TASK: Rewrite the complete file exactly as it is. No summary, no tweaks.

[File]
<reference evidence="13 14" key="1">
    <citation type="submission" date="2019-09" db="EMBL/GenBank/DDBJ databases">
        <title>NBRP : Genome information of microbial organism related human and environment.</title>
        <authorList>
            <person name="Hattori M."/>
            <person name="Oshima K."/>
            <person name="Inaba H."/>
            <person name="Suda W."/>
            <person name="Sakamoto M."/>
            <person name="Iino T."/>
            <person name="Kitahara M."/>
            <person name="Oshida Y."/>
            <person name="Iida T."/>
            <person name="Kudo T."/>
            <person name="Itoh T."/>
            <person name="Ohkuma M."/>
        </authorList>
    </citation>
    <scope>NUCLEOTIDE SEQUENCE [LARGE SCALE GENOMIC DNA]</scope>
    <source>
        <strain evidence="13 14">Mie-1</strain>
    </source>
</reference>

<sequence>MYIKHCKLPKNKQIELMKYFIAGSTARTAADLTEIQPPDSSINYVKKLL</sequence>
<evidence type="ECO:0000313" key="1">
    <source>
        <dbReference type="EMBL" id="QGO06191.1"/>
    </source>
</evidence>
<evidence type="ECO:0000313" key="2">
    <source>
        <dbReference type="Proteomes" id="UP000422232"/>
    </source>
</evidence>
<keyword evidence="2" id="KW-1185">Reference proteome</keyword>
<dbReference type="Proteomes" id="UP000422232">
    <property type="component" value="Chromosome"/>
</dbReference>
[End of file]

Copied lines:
<reference evidence="13 14" key="1">
    <citation type="submission" date="2019-09" db="EMBL/GenBank/DDBJ databases">
        <title>NBRP : Genome information of microbial organism related human and environment.</title>
        <authorList>
            <person name="Hattori M."/>
            <person name="Oshima K."/>
            <person name="Inaba H."/>
            <person name="Suda W."/>
            <person name="Sakamoto M."/>
            <person name="Iino T."/>
            <person name="Kitahara M."/>
            <person name="Oshida Y."/>
            <person name="Iida T."/>
            <person name="Kudo T."/>
            <person name="Itoh T."/>
            <person name="Ohkuma M."/>
        </authorList>
    </citation>
    <scope>NUCLEOTIDE SEQUENCE [LARGE SCALE GENOMIC DNA]</scope>
    <source>
        <strain evidence="13 14">Mie-1</strain>
    </source>
</reference>

<sequence>MYIKHCKLPKNKQIELMKYFIAGSTARTAADLTEIQPPDSSINYVKKLL</sequence>
<evidence type="ECO:0000313" key="1">
    <source>
        <dbReference type="EMBL" id="QGO06191.1"/>
    </source>
</evidence>
<evidence type="ECO:0000313" key="2">
    <source>
        <dbReference type="Proteomes" id="UP000422232"/>
    </source>
</evidence>
<keyword evidence="2" id="KW-1185">Reference proteome</keyword>
<dbReference type="Proteomes" id="UP000422232">
    <property type="component" value="Chromosome"/>
</dbReference>